Second, Mary Magdalene shows us our apostolic calling as ones who are sent out to proclaim the good news of what we have witnessed. As one of the first ones to see the resurrected Christ she was sent by Him to proclaim His resurrection to the rest of the disciples (Matt. 28:7, Mark 16:9-11, Luke 24:10, John 20:2). Her role as as the first witness to the resurrection and the first sent one (apostle) after the resurrection has earned her the moniker Apostle to the Apostles. While she alone holds the distinct historical honor of being the first witness, she shows us the apostolic calling that all of us carry once we have encountered the resurrection power of Christ, which is foundational for our faith. As it is written, “And if Christ has not been raised, our preaching is useless and so is your faith” (1 Cor. 15:14).
Mary of Bethany
We first encounter Mary of Bethany in the Gospel of Luke. She and her sister Martha had opened their home for Jesus and others, and while Martha busied herself with the preparations of hosting their guests Mary sat at the feet of Jesus and listened to His teaching (Luke 10:38-40). As we know, Martha tried to get Jesus to force Mary to help her with the duties of hospitality, but Jesus informs Martha that she is in fact distracted by unimportant details, while Mary has chose the truly important matter at hand (Luke 10:41-42). And so Mary teaches us her first lesson, that sitting intimately at the feet of Jesus is our first priority.
Second, Mary teaches us that Jesus is moved with compassion by those who are intimately acquainted with Him. When Mary and Martha’s brother, Lazarus has died Jesus shows up a few days too late. It is interesting to see that Mary and Martha had the same reaction. Both of them said, “If you had been here, my brother would not have died” (John 11:21, 32). However, they got two different responses from Jesus. Martha, the dutiful one ever worried about proper hospitality was first to come out and greet Jesus, and she got a beautiful lesson on the resurrection (John 11:23-27). Perhaps Mary had learned the lesson of the resurrection while sitting at the Master’s feet, because when Jesus saw her tears He skipped the lesson and went straight into action. Then came one of the most astonishing scenes in the New Testament in the form of the shortest verse in the bible. We are simply told, “Jesus wept” (John 11:35). Mary’s intimate relationship with Jesus did not illicit action from Him that would not have taken place. He was going to raise Lazarus from the dead either way. However, her intimate relationship with Jesus did evoke the care and compassion of the Creator of the Universe.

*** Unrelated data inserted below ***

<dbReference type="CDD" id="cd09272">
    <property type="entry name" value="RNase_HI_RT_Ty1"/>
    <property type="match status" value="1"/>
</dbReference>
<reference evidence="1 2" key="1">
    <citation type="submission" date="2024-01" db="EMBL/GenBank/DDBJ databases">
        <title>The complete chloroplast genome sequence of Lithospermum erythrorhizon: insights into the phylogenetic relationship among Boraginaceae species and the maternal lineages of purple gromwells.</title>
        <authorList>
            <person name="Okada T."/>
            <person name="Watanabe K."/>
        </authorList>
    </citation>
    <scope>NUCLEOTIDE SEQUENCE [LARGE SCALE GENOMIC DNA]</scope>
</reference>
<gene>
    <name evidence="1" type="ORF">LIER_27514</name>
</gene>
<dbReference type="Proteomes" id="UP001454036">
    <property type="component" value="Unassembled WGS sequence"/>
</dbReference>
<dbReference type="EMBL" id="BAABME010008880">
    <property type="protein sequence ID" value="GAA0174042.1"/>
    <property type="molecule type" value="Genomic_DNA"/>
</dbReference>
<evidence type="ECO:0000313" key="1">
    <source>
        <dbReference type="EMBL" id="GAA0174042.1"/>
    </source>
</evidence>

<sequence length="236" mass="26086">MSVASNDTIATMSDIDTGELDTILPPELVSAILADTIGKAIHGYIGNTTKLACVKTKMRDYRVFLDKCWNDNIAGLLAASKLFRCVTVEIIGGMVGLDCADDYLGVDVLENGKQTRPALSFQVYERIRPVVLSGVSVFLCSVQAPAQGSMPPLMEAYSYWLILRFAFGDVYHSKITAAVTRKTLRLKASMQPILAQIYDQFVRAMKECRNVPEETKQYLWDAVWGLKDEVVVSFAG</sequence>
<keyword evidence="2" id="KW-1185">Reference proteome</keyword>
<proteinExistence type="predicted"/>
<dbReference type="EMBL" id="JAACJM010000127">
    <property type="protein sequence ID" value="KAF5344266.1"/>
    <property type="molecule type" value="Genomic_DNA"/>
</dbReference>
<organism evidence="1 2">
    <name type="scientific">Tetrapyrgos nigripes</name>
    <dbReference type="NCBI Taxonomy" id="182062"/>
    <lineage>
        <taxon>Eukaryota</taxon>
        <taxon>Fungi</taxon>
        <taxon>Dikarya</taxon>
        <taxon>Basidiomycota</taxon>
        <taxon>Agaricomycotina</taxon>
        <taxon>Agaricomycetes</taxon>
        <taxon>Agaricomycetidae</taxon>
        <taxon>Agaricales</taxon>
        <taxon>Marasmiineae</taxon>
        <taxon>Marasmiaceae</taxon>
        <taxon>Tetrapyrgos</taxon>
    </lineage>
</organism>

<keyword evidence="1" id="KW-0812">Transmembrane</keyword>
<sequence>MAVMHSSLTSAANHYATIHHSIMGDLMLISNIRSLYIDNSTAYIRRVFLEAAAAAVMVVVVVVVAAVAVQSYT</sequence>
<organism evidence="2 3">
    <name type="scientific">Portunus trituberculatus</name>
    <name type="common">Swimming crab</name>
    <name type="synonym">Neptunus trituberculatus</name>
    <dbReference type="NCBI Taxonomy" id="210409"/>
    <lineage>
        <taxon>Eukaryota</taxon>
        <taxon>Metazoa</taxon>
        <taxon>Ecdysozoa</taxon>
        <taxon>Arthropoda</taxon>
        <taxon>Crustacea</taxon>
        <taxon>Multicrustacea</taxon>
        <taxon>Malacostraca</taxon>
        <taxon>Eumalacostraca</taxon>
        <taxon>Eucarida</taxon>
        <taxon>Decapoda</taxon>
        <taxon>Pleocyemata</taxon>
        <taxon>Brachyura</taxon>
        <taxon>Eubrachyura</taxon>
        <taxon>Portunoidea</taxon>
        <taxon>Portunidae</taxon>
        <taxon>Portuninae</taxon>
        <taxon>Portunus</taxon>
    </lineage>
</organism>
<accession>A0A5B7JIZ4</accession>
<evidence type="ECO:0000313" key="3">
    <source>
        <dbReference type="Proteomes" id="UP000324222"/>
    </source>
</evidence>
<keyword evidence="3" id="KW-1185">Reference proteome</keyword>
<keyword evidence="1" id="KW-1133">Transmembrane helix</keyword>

Third, we learn from Mary that we are called to glorify God. Immediately after the story of Lazarus we are told of a meal where Mary anointed the feet of Jesus with expensive oil, one of at least three similar encounters Jesus had with His female disciples. In her worship she prepared Jesus for the act through which He would be glorified, His death on a cross. Judas was critical of the act as wasteful, but Jesus defended Mary once again, and the fragrance of her worship filled the room (John 12:3).
So, we learn from these three Mary’s seven lessons about out our relationship with God.
God chooses us.
God forms Christ in us.
God heals us completely.
God sends us out to proclaim good news.
God calls us to sit intimately at His feet.
God is moved with compassion by our pain.
God is glorified by our worship.
Go and be a Mary today.
By: Jonathan Stone